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SOC310H5 Chapter Notes -Risk Society, Governmentality, Neoliberalism

Course Code
Zachary Levinsky

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January 11th, 2012 Readings
Chapter 2: Practices of Governance and Control Theoretical Underpinnings
Minaker and Hogeveen
- Issues of control and order lay at the center of youth and crime.
- Two discourses:
o Advocates consider youth vulnerable and in need of assistance and
They identified certain youth groups as problematic and called
thus created reformable young offender: one who required
intervention and could be rehabilitated
Today these advocates are concerned with prostitution.
o Other discourses consider youth in need of discipline and punishment.
Today this is pervasive for especially violent youth, squeegee kids,
Aboriginal youth, and increasingly female offenders.
- Canada 1990s saw youth as out of control and violent. The public demanded
a law and order agenda that called for more punitive measures.
o Concept of punishable young offender: unlike the reformable young
offender, requires punishment first and foremost, leaving reform and
rehabilitative interventions as secondary measures.
- Intrusive punishment discourses: holds that young people are accountable
for their criminal actions and applies more punitive sanctions. Epitomizes
the phrase “if we are tough on crime, if we punish crime, then people get the
message”. Considered in late 1990s and today.
Towards Theorizing
- Theories are knowledge claims.
- All theories are based on assumptions about human nature and society.
- Sociology is a discipline about debunking looking beyond the obvious
explanation, assumptions and searching for deeper meaning.
- Sociological imagination: the ability to see the relationships between
individual experiences and the larger society.
- Two broad paradigms that underline sociological explanations of crime and
o Consensus approach: based on assumption that agreement exists
among members of society on matters related to youth crime and
justice, which stems from shared beliefs, values and goals. Ex.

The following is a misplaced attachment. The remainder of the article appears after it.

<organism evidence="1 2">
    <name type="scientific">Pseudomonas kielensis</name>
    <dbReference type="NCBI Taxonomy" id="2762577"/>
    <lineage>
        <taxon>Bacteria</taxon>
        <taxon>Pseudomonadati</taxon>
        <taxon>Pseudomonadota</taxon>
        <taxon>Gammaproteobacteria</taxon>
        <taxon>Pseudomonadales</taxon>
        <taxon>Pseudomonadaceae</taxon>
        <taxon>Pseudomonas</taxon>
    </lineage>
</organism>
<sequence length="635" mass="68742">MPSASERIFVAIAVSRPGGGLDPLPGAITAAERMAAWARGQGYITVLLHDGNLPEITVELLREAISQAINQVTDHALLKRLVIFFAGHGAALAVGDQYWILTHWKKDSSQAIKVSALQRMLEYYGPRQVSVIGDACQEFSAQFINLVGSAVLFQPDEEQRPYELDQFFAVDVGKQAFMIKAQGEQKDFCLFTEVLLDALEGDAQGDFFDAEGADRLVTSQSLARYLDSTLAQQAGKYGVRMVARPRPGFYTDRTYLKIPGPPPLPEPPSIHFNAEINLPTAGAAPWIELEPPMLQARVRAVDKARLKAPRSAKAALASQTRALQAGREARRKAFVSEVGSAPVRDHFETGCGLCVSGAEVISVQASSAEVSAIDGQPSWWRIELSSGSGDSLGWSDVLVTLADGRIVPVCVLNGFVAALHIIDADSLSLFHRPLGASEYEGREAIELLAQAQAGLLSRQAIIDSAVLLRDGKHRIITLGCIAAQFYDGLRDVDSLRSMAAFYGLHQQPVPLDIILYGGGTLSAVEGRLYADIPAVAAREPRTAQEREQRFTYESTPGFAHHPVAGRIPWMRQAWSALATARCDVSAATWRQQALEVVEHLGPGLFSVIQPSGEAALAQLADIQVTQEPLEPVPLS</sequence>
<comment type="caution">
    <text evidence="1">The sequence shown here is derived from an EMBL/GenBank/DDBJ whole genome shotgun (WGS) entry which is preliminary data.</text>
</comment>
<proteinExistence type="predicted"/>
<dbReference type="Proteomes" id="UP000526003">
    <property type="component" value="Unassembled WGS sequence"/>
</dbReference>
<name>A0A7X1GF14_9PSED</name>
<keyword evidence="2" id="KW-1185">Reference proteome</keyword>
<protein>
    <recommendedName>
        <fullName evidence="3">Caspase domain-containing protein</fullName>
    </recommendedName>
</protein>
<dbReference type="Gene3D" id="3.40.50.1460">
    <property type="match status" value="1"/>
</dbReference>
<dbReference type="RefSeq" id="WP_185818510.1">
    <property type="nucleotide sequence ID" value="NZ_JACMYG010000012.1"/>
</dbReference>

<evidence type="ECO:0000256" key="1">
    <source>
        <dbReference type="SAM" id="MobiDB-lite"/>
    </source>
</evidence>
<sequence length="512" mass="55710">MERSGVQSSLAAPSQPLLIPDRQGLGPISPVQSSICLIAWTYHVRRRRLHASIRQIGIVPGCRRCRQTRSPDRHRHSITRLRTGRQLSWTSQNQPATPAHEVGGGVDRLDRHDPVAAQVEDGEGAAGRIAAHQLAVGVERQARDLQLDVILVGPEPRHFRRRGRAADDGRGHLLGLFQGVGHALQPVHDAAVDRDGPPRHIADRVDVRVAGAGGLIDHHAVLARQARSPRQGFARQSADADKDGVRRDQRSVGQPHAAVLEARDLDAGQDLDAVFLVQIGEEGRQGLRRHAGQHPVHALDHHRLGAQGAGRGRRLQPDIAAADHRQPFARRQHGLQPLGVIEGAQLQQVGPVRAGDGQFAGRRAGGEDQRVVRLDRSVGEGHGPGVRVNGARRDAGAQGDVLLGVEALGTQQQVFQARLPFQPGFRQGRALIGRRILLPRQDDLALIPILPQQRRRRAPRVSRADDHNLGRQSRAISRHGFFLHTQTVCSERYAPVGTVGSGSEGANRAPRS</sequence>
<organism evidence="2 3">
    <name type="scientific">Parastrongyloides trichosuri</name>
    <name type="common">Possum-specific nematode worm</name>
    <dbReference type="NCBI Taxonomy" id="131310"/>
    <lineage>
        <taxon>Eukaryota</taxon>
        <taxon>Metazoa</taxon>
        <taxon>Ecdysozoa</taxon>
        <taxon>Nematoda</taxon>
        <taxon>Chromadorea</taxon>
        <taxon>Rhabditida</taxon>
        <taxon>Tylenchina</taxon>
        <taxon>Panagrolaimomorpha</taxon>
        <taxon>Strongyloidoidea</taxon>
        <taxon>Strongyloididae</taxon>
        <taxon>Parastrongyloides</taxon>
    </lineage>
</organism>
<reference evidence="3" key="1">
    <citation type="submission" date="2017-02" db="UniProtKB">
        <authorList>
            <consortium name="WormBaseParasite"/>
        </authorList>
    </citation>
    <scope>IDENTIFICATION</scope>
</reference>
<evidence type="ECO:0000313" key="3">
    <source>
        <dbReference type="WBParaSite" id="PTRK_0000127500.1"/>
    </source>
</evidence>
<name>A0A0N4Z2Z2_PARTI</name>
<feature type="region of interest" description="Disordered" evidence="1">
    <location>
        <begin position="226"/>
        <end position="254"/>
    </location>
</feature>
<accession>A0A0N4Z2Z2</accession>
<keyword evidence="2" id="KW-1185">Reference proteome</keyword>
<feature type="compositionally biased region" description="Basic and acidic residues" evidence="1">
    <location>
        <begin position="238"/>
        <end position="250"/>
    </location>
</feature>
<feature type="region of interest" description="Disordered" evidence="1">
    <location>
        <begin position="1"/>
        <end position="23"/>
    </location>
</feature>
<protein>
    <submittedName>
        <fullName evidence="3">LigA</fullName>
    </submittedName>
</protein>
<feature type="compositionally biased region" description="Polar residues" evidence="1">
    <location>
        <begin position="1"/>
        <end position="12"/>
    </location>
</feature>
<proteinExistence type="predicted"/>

Mainstream criminological theories like strain theory
o Conflict approach: assumes that individuals and groups in society hold
conflicting social, political, cultural or economic interests which often
pit powerful groups against the marginalized. Ex. Marxist theory and
labeling theory

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- Women critique of mainstream criminology was criminology’s androcentric
nature. This means male-centeredness. They argued that women were
excluded from being subjects and producers of knowledge. This spurred the
feminist perspective (radical, liberal, socialist, anti-racist). Led to scholars
asking new questions about crime. Focusing less on crime and more on
criminalization and the consequences of criminal justice intervention.
- Since some significant critiques in the 1980s and 1990s, recognition of race is
becoming a critical component of feminist discourses
Theorizing Youth and Crime
- Three main theoretical perspectives to explain juvenile delinquency:
o Social control
o Social learning
o Strain theories
- Social control: begins with presumption that the appropriate question is not
why individuals commit crime but why most people conform to societal rules
and norms.
- Social learning labeling: micro level approach guided by social construction
(a label) given to a particular phenomenon in society.
o Expanded this theory to symbolic interactionism (drawing attention
to the process and affects of labeling in young peoples’ lives). Drew
attention to the process and affects of labeling in young people’s lives.